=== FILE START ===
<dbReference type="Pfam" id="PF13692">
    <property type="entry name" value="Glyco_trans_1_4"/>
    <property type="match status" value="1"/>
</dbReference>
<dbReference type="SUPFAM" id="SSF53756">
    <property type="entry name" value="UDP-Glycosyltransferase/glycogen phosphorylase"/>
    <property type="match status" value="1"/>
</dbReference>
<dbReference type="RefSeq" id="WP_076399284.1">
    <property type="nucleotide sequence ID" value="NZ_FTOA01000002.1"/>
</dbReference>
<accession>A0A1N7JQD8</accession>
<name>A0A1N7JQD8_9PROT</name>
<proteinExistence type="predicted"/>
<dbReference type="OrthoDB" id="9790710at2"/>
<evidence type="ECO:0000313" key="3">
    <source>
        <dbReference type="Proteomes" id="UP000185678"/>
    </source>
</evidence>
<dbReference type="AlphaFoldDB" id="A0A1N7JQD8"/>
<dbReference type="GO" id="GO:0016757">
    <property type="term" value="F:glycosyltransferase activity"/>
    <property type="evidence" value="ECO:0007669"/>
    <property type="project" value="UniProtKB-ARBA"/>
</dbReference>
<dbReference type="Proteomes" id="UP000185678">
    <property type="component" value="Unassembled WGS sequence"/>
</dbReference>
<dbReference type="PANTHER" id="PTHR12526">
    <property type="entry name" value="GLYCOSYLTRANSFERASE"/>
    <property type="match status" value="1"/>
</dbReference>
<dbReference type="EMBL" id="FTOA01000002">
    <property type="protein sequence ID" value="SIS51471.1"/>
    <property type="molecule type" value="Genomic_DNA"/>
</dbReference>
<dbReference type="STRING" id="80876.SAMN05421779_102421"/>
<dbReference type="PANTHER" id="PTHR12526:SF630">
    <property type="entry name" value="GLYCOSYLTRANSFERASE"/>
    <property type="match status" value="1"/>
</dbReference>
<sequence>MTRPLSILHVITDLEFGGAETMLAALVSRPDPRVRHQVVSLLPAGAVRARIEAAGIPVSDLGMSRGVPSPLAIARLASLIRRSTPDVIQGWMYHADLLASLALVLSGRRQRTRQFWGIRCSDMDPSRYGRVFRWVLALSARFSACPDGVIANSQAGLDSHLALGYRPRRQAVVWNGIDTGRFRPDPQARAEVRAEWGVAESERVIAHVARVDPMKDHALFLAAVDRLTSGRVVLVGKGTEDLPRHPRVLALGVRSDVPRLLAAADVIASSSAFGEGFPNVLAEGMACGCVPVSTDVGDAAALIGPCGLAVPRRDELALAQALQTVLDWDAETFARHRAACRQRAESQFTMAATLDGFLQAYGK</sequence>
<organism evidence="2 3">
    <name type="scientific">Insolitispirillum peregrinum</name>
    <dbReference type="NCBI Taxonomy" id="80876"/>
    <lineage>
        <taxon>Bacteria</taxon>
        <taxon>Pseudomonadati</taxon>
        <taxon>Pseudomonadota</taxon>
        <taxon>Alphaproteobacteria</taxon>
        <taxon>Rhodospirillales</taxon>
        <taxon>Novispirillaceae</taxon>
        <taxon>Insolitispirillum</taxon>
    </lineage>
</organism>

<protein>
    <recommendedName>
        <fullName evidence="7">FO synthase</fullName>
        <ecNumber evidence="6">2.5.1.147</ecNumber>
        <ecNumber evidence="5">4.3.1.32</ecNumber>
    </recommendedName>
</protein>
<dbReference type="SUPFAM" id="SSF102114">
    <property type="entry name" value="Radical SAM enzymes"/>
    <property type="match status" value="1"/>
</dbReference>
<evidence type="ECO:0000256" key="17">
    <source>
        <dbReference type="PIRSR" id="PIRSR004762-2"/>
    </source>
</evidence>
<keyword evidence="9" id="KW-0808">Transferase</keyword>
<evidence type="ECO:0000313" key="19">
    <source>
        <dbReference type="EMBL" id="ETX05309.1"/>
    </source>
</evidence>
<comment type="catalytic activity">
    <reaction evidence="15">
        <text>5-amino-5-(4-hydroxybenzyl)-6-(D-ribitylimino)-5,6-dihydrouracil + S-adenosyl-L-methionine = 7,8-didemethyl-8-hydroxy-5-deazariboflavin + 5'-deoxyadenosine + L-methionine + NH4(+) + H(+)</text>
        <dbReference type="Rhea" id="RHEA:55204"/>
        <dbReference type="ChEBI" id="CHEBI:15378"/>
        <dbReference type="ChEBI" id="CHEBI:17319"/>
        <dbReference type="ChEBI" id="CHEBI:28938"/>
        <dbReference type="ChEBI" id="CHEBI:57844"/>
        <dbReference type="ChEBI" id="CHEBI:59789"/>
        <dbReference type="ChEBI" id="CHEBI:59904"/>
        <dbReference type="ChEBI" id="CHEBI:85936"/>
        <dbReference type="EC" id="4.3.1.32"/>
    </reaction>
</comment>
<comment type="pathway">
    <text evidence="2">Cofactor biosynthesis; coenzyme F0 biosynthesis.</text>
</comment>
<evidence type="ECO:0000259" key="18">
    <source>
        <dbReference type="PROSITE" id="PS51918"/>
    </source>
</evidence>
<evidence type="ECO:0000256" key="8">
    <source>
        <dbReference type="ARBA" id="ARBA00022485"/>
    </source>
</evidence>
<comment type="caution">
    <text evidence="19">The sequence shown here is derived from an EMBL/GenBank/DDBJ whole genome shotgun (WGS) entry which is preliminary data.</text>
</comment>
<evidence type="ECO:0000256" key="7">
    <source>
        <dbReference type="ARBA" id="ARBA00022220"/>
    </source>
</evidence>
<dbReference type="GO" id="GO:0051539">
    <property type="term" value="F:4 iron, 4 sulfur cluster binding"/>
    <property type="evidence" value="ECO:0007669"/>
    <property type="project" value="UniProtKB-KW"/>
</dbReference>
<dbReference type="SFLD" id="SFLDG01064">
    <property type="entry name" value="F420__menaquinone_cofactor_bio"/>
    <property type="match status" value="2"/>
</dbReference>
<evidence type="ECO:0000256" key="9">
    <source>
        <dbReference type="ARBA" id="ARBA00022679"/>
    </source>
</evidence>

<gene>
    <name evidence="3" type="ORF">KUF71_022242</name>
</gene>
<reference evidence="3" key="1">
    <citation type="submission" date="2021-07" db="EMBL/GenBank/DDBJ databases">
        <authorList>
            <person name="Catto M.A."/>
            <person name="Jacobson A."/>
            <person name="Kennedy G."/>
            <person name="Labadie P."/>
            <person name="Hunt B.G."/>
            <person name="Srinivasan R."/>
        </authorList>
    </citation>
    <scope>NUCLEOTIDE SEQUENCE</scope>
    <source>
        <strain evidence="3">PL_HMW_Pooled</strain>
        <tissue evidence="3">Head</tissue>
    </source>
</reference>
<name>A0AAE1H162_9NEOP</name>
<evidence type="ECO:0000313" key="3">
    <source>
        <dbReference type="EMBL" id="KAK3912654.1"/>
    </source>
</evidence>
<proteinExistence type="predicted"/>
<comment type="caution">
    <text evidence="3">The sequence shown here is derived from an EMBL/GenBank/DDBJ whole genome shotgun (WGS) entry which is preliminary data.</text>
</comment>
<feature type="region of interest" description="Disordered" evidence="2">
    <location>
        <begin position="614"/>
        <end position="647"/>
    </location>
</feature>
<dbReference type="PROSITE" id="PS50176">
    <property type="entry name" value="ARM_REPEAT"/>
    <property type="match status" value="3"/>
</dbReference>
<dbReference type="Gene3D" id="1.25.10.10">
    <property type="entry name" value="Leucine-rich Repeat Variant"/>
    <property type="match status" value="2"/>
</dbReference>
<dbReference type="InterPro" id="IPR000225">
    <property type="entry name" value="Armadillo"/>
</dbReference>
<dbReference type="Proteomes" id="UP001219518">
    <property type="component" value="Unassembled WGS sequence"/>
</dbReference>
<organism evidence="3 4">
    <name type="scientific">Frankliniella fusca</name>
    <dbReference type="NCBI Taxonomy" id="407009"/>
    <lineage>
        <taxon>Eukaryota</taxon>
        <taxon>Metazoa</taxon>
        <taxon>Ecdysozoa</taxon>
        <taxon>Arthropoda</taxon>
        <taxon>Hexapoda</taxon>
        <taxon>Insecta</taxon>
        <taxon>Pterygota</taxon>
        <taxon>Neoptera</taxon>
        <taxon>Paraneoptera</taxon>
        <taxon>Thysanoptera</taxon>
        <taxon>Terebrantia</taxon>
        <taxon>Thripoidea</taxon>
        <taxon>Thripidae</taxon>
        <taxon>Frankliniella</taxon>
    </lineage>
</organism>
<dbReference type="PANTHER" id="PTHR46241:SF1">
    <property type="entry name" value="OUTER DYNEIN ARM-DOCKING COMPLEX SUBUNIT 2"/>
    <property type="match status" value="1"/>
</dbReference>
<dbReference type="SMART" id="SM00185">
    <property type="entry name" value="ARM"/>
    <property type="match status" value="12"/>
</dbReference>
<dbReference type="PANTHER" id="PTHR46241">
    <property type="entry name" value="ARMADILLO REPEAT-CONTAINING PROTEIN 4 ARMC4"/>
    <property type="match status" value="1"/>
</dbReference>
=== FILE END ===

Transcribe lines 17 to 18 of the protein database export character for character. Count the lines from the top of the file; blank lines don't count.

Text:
    <source>
        <dbReference type="Proteomes" id="UP000185678"/>